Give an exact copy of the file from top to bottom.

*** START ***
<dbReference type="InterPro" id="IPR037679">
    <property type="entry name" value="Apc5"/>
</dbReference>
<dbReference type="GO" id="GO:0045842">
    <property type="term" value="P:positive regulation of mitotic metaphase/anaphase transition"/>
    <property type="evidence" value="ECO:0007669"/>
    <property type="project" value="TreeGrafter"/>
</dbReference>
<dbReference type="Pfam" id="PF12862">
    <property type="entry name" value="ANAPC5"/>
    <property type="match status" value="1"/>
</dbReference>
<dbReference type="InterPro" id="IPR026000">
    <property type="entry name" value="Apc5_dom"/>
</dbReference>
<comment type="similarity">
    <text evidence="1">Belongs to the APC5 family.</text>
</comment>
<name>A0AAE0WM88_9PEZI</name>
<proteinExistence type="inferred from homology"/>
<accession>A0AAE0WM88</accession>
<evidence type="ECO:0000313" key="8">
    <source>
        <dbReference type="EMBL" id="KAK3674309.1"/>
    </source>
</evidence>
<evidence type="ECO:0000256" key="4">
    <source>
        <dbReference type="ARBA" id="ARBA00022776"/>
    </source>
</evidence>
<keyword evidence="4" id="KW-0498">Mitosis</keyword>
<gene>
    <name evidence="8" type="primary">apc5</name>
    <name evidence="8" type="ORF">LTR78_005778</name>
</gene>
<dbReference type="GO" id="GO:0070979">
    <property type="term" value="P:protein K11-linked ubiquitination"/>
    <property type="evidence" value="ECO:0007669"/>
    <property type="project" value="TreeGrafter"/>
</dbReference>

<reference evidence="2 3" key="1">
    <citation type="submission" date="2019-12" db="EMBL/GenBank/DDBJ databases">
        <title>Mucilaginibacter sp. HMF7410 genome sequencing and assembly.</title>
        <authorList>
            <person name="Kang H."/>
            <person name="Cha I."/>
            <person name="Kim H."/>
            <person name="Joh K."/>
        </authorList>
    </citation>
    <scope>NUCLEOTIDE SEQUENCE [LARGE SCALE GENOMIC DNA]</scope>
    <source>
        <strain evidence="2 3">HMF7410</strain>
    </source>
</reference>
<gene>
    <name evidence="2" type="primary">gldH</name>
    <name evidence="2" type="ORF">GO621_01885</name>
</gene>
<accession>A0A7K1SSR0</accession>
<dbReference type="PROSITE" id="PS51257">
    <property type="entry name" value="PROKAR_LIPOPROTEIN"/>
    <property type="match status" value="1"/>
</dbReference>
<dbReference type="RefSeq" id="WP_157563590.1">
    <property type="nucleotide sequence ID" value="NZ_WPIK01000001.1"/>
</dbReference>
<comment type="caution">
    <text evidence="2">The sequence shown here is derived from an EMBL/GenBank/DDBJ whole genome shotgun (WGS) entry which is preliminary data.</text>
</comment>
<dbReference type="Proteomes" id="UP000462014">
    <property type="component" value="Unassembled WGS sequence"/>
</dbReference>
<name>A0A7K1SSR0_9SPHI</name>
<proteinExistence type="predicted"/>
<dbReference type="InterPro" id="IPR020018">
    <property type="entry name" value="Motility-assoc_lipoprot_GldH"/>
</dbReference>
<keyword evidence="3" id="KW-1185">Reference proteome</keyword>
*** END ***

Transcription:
<dbReference type="InterPro" id="IPR037679">
    <property type="entry name" value="Apc5"/>
</dbReference>
<dbReference type="GO" id="GO:0045842">
    <property type="term" value="P:positive regulation of mitotic metaphase/anaphase transition"/>
    <property type="evidence" value="ECO:0007669"/>
    <property type="project" value="TreeGrafter"/>
</dbReference>
<dbReference type="Pfam" id="PF12862">
    <property type="entry name" value="ANAPC5"/>
    <property type="match status" value="1"/>
</dbReference>
<dbReference type="InterPro" id="IPR026000">
    <property type="entry name" value="Apc5_dom"/>
</dbReference>
<comment type="similarity">
    <text evidence="1">Belongs to the APC5 family.</text>
</comment>
<name>A0AAE0WM88_9PEZI</name>
<proteinExistence type="inferred from homology"/>
<accession>A0AAE0WM88</accession>
<evidence type="ECO:0000313" key="8">
    <source>
        <dbReference type="EMBL" id="KAK3674309.1"/>
    </source>
</evidence>
<evidence type="ECO:0000256" key="4">
    <source>
        <dbReference type="ARBA" id="ARBA00022776"/>
    </source>
</evidence>
<keyword evidence="4" id="KW-0498">Mitosis</keyword>
<gene>
    <name evidence="8" type="primary">apc5</name>
    <name evidence="8" type="ORF">LTR78_005778</name>
</gene>
<dbReference type="GO" id="GO:0070979">
    <property type="term" value="P:protein K11-linked ubiquitination"/>
    <property type="evidence" value="ECO:0007669"/>
    <property type="project" value="TreeGrafter"/>
</dbReference>

<reference evidence="2 3" key="1">
    <citation type="submission" date="2019-12" db="EMBL/GenBank/DDBJ databases">
        <title>Mucilaginibacter sp. HMF7410 genome sequencing and assembly.</title>
        <authorList>
            <person name="Kang H."/>
            <person name="Cha I."/>
            <person name="Kim H."/>
            <person name="Joh K."/>
        </authorList>
    </citation>
    <scope>NUCLEOTIDE SEQUENCE [LARGE SCALE GENOMIC DNA]</scope>
    <source>
        <strain evidence="2 3">HMF7410</strain>
    </source>
</reference>
<gene>
    <name evidence="2" type="primary">gldH</name>
    <name evidence="2" type="ORF">GO621_01885</name>
</gene>
<accession>A0A7K1SSR0</accession>
<dbReference type="PROSITE" id="PS51257">
    <property type="entry name" value="PROKAR_LIPOPROTEIN"/>
    <property type="match status" value="1"/>
</dbReference>
<dbReference type="RefSeq" id="WP_157563590.1">
    <property type="nucleotide sequence ID" value="NZ_WPIK01000001.1"/>
</dbReference>
<comment type="caution">
    <text evidence="2">The sequence shown here is derived from an EMBL/GenBank/DDBJ whole genome shotgun (WGS) entry which is preliminary data.</text>
</comment>
<dbReference type="Proteomes" id="UP000462014">
    <property type="component" value="Unassembled WGS sequence"/>
</dbReference>
<name>A0A7K1SSR0_9SPHI</name>
<proteinExistence type="predicted"/>
<dbReference type="InterPro" id="IPR020018">
    <property type="entry name" value="Motility-assoc_lipoprot_GldH"/>
</dbReference>
<keyword evidence="3" id="KW-1185">Reference proteome</keyword>